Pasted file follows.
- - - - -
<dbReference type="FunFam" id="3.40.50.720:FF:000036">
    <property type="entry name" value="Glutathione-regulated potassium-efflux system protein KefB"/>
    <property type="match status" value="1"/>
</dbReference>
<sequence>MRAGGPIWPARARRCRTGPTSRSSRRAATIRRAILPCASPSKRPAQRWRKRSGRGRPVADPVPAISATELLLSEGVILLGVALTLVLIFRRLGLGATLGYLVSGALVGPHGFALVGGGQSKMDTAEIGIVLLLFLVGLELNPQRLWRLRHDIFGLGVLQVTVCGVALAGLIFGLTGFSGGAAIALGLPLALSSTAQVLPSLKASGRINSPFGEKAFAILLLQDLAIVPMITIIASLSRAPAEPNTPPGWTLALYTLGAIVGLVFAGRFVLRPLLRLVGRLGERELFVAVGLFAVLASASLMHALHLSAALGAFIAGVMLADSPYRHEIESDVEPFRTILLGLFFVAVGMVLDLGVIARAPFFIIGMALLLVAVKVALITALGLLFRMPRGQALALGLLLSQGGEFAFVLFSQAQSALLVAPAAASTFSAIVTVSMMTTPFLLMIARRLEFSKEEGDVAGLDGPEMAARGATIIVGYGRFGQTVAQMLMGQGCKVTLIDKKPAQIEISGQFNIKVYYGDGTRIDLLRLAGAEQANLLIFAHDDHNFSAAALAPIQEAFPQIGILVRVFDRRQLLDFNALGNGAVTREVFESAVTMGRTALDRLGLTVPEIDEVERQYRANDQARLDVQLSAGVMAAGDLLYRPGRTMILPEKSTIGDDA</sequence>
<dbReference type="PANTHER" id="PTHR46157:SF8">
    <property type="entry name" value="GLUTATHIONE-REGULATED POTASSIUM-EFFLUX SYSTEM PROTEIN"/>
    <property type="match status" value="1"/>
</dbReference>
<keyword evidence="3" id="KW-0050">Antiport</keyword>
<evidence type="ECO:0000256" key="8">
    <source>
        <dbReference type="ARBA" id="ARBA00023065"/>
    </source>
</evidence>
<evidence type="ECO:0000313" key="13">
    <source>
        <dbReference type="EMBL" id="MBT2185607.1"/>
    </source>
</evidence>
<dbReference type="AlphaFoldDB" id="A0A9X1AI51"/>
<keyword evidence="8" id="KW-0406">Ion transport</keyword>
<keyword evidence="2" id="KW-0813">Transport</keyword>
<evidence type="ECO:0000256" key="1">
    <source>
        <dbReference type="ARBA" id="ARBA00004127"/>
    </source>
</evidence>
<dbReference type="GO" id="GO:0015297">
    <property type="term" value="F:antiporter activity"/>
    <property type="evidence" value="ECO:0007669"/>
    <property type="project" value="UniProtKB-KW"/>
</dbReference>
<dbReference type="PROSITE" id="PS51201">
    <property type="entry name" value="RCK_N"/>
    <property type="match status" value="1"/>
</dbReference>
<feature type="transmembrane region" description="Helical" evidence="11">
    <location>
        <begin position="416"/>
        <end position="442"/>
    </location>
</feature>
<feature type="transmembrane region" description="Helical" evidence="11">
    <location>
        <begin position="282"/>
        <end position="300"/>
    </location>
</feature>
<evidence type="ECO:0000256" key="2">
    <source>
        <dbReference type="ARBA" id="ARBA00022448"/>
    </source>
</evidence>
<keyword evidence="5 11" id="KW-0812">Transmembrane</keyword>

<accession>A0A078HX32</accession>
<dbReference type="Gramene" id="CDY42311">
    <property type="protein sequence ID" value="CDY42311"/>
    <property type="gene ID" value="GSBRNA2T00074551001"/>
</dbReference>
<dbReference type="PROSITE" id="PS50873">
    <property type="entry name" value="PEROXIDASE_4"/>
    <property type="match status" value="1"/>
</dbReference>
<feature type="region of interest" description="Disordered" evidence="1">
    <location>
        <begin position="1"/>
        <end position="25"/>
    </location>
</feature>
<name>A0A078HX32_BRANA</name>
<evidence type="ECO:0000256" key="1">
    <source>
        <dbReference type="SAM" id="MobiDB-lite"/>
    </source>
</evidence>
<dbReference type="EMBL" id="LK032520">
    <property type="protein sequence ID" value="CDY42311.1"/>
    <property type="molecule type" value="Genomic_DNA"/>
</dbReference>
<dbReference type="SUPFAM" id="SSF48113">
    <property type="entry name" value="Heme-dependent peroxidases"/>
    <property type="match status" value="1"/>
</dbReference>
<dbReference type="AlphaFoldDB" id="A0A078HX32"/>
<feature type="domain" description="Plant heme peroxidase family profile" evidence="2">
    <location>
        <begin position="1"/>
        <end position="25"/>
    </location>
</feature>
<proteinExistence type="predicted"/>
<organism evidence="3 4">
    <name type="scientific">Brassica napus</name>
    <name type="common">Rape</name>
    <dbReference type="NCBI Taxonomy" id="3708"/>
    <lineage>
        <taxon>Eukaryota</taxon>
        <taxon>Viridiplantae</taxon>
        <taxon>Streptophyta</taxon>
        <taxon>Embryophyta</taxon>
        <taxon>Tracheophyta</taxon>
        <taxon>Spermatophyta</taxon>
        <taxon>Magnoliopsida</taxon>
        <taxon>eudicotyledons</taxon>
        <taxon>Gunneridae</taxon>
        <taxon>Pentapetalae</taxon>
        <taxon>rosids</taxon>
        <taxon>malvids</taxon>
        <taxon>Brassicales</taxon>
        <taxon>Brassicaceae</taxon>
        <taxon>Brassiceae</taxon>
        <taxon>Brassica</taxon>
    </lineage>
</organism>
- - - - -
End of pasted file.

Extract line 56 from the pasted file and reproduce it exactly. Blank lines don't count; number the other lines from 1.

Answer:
<accession>A0A078HX32</accession>